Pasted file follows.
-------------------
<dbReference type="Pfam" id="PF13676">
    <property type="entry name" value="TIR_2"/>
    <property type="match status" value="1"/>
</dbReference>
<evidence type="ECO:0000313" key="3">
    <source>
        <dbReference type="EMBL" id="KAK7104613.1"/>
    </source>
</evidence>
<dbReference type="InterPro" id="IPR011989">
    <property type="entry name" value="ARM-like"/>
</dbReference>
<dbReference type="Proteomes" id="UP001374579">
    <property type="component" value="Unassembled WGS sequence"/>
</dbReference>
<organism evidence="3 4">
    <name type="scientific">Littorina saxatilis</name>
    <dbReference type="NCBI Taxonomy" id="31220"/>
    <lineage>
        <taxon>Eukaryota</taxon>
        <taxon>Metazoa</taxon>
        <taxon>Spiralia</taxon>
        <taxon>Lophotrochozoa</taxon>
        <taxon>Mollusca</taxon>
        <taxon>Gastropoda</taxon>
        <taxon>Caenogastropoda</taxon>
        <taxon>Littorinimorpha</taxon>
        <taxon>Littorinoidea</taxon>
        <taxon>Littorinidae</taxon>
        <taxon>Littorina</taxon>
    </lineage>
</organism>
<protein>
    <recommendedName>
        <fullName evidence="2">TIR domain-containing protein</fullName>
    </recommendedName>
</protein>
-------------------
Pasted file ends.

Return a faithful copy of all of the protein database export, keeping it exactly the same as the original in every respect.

<dbReference type="Pfam" id="PF13676">
    <property type="entry name" value="TIR_2"/>
    <property type="match status" value="1"/>
</dbReference>
<evidence type="ECO:0000313" key="3">
    <source>
        <dbReference type="EMBL" id="KAK7104613.1"/>
    </source>
</evidence>
<dbReference type="InterPro" id="IPR011989">
    <property type="entry name" value="ARM-like"/>
</dbReference>
<dbReference type="Proteomes" id="UP001374579">
    <property type="component" value="Unassembled WGS sequence"/>
</dbReference>
<organism evidence="3 4">
    <name type="scientific">Littorina saxatilis</name>
    <dbReference type="NCBI Taxonomy" id="31220"/>
    <lineage>
        <taxon>Eukaryota</taxon>
        <taxon>Metazoa</taxon>
        <taxon>Spiralia</taxon>
        <taxon>Lophotrochozoa</taxon>
        <taxon>Mollusca</taxon>
        <taxon>Gastropoda</taxon>
        <taxon>Caenogastropoda</taxon>
        <taxon>Littorinimorpha</taxon>
        <taxon>Littorinoidea</taxon>
        <taxon>Littorinidae</taxon>
        <taxon>Littorina</taxon>
    </lineage>
</organism>
<protein>
    <recommendedName>
        <fullName evidence="2">TIR domain-containing protein</fullName>
    </recommendedName>
</protein>